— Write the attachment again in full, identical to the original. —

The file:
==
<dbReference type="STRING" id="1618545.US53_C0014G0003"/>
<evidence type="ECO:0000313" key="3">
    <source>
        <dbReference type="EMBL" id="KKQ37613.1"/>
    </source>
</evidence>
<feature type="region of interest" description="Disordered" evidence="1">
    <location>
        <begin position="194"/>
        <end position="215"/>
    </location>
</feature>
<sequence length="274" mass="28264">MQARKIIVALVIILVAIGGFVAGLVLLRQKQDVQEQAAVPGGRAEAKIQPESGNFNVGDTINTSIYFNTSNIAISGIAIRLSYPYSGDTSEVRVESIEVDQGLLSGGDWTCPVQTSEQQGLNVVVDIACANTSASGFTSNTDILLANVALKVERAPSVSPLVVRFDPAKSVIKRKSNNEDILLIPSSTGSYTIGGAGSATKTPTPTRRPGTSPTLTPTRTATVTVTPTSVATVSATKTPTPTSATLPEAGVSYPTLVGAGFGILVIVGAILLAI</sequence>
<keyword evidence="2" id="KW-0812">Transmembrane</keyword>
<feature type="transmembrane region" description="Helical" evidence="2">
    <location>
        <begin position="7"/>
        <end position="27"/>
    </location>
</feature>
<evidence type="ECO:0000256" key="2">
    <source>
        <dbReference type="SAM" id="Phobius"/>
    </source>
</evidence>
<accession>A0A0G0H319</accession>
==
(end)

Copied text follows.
<dbReference type="STRING" id="1618545.US53_C0014G0003"/>
<evidence type="ECO:0000313" key="3">
    <source>
        <dbReference type="EMBL" id="KKQ37613.1"/>
    </source>
</evidence>
<feature type="region of interest" description="Disordered" evidence="1">
    <location>
        <begin position="194"/>
        <end position="215"/>
    </location>
</feature>
<sequence length="274" mass="28264">MQARKIIVALVIILVAIGGFVAGLVLLRQKQDVQEQAAVPGGRAEAKIQPESGNFNVGDTINTSIYFNTSNIAISGIAIRLSYPYSGDTSEVRVESIEVDQGLLSGGDWTCPVQTSEQQGLNVVVDIACANTSASGFTSNTDILLANVALKVERAPSVSPLVVRFDPAKSVIKRKSNNEDILLIPSSTGSYTIGGAGSATKTPTPTRRPGTSPTLTPTRTATVTVTPTSVATVSATKTPTPTSATLPEAGVSYPTLVGAGFGILVIVGAILLAI</sequence>
<keyword evidence="2" id="KW-0812">Transmembrane</keyword>
<feature type="transmembrane region" description="Helical" evidence="2">
    <location>
        <begin position="7"/>
        <end position="27"/>
    </location>
</feature>
<evidence type="ECO:0000256" key="2">
    <source>
        <dbReference type="SAM" id="Phobius"/>
    </source>
</evidence>
<accession>A0A0G0H319</accession>